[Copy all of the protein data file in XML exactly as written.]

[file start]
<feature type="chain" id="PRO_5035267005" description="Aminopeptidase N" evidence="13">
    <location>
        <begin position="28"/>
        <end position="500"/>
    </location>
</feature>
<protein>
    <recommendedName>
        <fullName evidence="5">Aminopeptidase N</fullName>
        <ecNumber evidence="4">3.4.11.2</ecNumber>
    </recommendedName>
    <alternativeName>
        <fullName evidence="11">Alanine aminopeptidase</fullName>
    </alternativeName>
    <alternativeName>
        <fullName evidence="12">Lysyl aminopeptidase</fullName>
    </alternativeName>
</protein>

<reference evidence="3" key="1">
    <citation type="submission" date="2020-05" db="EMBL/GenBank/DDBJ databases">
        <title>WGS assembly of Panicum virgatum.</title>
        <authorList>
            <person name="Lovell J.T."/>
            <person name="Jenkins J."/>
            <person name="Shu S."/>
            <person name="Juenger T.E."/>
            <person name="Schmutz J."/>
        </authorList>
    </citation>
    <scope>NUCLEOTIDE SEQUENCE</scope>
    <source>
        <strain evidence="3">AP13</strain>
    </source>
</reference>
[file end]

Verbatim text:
<feature type="chain" id="PRO_5035267005" description="Aminopeptidase N" evidence="13">
    <location>
        <begin position="28"/>
        <end position="500"/>
    </location>
</feature>
<protein>
    <recommendedName>
        <fullName evidence="5">Aminopeptidase N</fullName>
        <ecNumber evidence="4">3.4.11.2</ecNumber>
    </recommendedName>
    <alternativeName>
        <fullName evidence="11">Alanine aminopeptidase</fullName>
    </alternativeName>
    <alternativeName>
        <fullName evidence="12">Lysyl aminopeptidase</fullName>
    </alternativeName>
</protein>

<reference evidence="3" key="1">
    <citation type="submission" date="2020-05" db="EMBL/GenBank/DDBJ databases">
        <title>WGS assembly of Panicum virgatum.</title>
        <authorList>
            <person name="Lovell J.T."/>
            <person name="Jenkins J."/>
            <person name="Shu S."/>
            <person name="Juenger T.E."/>
            <person name="Schmutz J."/>
        </authorList>
    </citation>
    <scope>NUCLEOTIDE SEQUENCE</scope>
    <source>
        <strain evidence="3">AP13</strain>
    </source>
</reference>